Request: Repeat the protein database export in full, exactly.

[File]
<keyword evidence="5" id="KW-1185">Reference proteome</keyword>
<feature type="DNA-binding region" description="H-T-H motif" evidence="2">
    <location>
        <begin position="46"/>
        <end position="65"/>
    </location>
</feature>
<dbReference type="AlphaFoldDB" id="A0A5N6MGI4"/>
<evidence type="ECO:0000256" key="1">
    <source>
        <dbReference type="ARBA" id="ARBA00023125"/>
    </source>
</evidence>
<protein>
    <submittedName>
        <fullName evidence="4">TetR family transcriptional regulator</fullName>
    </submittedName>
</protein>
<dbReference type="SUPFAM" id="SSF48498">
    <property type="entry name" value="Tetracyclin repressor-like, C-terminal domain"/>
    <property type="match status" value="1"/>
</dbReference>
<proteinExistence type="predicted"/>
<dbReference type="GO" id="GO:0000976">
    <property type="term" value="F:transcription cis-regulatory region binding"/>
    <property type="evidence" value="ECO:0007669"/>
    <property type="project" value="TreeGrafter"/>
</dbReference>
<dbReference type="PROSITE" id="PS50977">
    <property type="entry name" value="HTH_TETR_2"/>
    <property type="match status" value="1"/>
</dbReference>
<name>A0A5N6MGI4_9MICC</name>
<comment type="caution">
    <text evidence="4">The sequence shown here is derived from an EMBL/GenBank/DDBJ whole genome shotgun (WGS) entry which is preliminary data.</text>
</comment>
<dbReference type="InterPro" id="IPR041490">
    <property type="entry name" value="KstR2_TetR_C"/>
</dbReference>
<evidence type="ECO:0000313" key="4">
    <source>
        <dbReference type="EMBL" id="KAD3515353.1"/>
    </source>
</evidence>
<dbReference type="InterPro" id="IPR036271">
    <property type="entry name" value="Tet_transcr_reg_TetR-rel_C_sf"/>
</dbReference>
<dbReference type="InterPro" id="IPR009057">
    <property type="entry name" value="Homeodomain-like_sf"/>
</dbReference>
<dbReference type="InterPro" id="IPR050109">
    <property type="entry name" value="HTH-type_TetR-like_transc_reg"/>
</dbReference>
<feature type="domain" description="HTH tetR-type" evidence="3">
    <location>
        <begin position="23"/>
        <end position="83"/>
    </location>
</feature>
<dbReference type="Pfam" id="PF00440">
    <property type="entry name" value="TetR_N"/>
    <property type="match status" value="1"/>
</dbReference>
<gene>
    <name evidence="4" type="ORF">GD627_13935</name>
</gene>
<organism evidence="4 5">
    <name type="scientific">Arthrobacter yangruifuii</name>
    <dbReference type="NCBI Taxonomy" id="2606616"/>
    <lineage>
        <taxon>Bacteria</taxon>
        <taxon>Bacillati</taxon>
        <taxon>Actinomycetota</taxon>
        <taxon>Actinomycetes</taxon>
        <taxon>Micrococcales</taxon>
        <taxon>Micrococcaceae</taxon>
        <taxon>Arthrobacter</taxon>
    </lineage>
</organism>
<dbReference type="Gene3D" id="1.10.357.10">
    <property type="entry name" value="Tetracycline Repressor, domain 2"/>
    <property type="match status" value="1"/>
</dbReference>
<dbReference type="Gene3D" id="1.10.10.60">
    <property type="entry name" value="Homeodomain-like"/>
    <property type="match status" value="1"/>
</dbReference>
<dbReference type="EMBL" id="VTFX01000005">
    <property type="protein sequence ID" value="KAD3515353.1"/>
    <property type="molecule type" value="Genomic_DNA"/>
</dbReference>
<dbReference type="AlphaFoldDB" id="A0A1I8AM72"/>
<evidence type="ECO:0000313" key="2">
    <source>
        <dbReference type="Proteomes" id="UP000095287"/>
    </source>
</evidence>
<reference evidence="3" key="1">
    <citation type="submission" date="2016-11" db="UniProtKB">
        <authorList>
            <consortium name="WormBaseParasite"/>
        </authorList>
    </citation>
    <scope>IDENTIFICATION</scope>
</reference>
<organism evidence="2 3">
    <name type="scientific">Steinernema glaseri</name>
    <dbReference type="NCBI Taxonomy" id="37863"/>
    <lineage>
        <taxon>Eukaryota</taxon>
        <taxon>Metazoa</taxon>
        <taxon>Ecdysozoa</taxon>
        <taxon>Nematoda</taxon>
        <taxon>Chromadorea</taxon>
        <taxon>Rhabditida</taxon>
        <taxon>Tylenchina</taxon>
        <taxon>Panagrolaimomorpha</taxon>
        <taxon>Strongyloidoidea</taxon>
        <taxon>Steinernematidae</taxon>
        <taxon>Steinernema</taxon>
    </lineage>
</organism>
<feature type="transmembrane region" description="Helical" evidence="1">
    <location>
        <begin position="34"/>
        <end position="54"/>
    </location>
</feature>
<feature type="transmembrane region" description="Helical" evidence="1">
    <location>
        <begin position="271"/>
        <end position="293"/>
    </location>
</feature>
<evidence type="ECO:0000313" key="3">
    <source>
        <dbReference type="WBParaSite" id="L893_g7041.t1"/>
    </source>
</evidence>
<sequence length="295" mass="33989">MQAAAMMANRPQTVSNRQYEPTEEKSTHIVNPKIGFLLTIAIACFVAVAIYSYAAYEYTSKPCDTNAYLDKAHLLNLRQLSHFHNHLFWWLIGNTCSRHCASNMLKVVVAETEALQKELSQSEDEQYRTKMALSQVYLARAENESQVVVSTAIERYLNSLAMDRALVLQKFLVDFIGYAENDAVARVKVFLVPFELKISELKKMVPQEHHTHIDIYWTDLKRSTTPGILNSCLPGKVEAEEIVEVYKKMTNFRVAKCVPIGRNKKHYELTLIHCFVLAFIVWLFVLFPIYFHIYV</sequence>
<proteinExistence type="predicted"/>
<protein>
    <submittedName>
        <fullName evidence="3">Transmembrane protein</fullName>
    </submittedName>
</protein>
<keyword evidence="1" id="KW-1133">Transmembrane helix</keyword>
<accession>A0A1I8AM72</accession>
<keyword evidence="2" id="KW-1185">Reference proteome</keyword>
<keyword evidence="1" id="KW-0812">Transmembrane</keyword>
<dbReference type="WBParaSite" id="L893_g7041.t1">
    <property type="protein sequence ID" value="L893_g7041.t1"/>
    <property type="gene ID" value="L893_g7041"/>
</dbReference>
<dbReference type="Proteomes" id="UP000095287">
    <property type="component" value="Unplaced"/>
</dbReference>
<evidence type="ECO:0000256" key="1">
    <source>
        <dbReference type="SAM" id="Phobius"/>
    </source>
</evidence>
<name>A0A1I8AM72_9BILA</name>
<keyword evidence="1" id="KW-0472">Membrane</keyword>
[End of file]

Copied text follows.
<keyword evidence="5" id="KW-1185">Reference proteome</keyword>
<feature type="DNA-binding region" description="H-T-H motif" evidence="2">
    <location>
        <begin position="46"/>
        <end position="65"/>
    </location>
</feature>
<dbReference type="AlphaFoldDB" id="A0A5N6MGI4"/>
<evidence type="ECO:0000256" key="1">
    <source>
        <dbReference type="ARBA" id="ARBA00023125"/>
    </source>
</evidence>
<protein>
    <submittedName>
        <fullName evidence="4">TetR family transcriptional regulator</fullName>
    </submittedName>
</protein>
<dbReference type="SUPFAM" id="SSF48498">
    <property type="entry name" value="Tetracyclin repressor-like, C-terminal domain"/>
    <property type="match status" value="1"/>
</dbReference>
<proteinExistence type="predicted"/>
<dbReference type="GO" id="GO:0000976">
    <property type="term" value="F:transcription cis-regulatory region binding"/>
    <property type="evidence" value="ECO:0007669"/>
    <property type="project" value="TreeGrafter"/>
</dbReference>
<dbReference type="PROSITE" id="PS50977">
    <property type="entry name" value="HTH_TETR_2"/>
    <property type="match status" value="1"/>
</dbReference>
<name>A0A5N6MGI4_9MICC</name>
<comment type="caution">
    <text evidence="4">The sequence shown here is derived from an EMBL/GenBank/DDBJ whole genome shotgun (WGS) entry which is preliminary data.</text>
</comment>
<dbReference type="InterPro" id="IPR041490">
    <property type="entry name" value="KstR2_TetR_C"/>
</dbReference>
<evidence type="ECO:0000313" key="4">
    <source>
        <dbReference type="EMBL" id="KAD3515353.1"/>
    </source>
</evidence>
<dbReference type="InterPro" id="IPR036271">
    <property type="entry name" value="Tet_transcr_reg_TetR-rel_C_sf"/>
</dbReference>
<dbReference type="InterPro" id="IPR009057">
    <property type="entry name" value="Homeodomain-like_sf"/>
</dbReference>
<dbReference type="InterPro" id="IPR050109">
    <property type="entry name" value="HTH-type_TetR-like_transc_reg"/>
</dbReference>
<feature type="domain" description="HTH tetR-type" evidence="3">
    <location>
        <begin position="23"/>
        <end position="83"/>
    </location>
</feature>
<dbReference type="Pfam" id="PF00440">
    <property type="entry name" value="TetR_N"/>
    <property type="match status" value="1"/>
</dbReference>
<gene>
    <name evidence="4" type="ORF">GD627_13935</name>
</gene>
<organism evidence="4 5">
    <name type="scientific">Arthrobacter yangruifuii</name>
    <dbReference type="NCBI Taxonomy" id="2606616"/>
    <lineage>
        <taxon>Bacteria</taxon>
        <taxon>Bacillati</taxon>
        <taxon>Actinomycetota</taxon>
        <taxon>Actinomycetes</taxon>
        <taxon>Micrococcales</taxon>
        <taxon>Micrococcaceae</taxon>
        <taxon>Arthrobacter</taxon>
    </lineage>
</organism>
<dbReference type="Gene3D" id="1.10.357.10">
    <property type="entry name" value="Tetracycline Repressor, domain 2"/>
    <property type="match status" value="1"/>
</dbReference>
<dbReference type="Gene3D" id="1.10.10.60">
    <property type="entry name" value="Homeodomain-like"/>
    <property type="match status" value="1"/>
</dbReference>
<dbReference type="EMBL" id="VTFX01000005">
    <property type="protein sequence ID" value="KAD3515353.1"/>
    <property type="molecule type" value="Genomic_DNA"/>
</dbReference>
<dbReference type="AlphaFoldDB" id="A0A1I8AM72"/>
<evidence type="ECO:0000313" key="2">
    <source>
        <dbReference type="Proteomes" id="UP000095287"/>
    </source>
</evidence>
<reference evidence="3" key="1">
    <citation type="submission" date="2016-11" db="UniProtKB">
        <authorList>
            <consortium name="WormBaseParasite"/>
        </authorList>
    </citation>
    <scope>IDENTIFICATION</scope>
</reference>
<organism evidence="2 3">
    <name type="scientific">Steinernema glaseri</name>
    <dbReference type="NCBI Taxonomy" id="37863"/>
    <lineage>
        <taxon>Eukaryota</taxon>
        <taxon>Metazoa</taxon>
        <taxon>Ecdysozoa</taxon>
        <taxon>Nematoda</taxon>
        <taxon>Chromadorea</taxon>
        <taxon>Rhabditida</taxon>
        <taxon>Tylenchina</taxon>
        <taxon>Panagrolaimomorpha</taxon>
        <taxon>Strongyloidoidea</taxon>
        <taxon>Steinernematidae</taxon>
        <taxon>Steinernema</taxon>
    </lineage>
</organism>
<feature type="transmembrane region" description="Helical" evidence="1">
    <location>
        <begin position="34"/>
        <end position="54"/>
    </location>
</feature>
<feature type="transmembrane region" description="Helical" evidence="1">
    <location>
        <begin position="271"/>
        <end position="293"/>
    </location>
</feature>
<evidence type="ECO:0000313" key="3">
    <source>
        <dbReference type="WBParaSite" id="L893_g7041.t1"/>
    </source>
</evidence>
<sequence length="295" mass="33989">MQAAAMMANRPQTVSNRQYEPTEEKSTHIVNPKIGFLLTIAIACFVAVAIYSYAAYEYTSKPCDTNAYLDKAHLLNLRQLSHFHNHLFWWLIGNTCSRHCASNMLKVVVAETEALQKELSQSEDEQYRTKMALSQVYLARAENESQVVVSTAIERYLNSLAMDRALVLQKFLVDFIGYAENDAVARVKVFLVPFELKISELKKMVPQEHHTHIDIYWTDLKRSTTPGILNSCLPGKVEAEEIVEVYKKMTNFRVAKCVPIGRNKKHYELTLIHCFVLAFIVWLFVLFPIYFHIYV</sequence>
<proteinExistence type="predicted"/>
<protein>
    <submittedName>
        <fullName evidence="3">Transmembrane protein</fullName>
    </submittedName>
</protein>
<keyword evidence="1" id="KW-1133">Transmembrane helix</keyword>
<accession>A0A1I8AM72</accession>
<keyword evidence="2" id="KW-1185">Reference proteome</keyword>
<keyword evidence="1" id="KW-0812">Transmembrane</keyword>
<dbReference type="WBParaSite" id="L893_g7041.t1">
    <property type="protein sequence ID" value="L893_g7041.t1"/>
    <property type="gene ID" value="L893_g7041"/>
</dbReference>
<dbReference type="Proteomes" id="UP000095287">
    <property type="component" value="Unplaced"/>
</dbReference>
<evidence type="ECO:0000256" key="1">
    <source>
        <dbReference type="SAM" id="Phobius"/>
    </source>
</evidence>
<name>A0A1I8AM72_9BILA</name>
<keyword evidence="1" id="KW-0472">Membrane</keyword>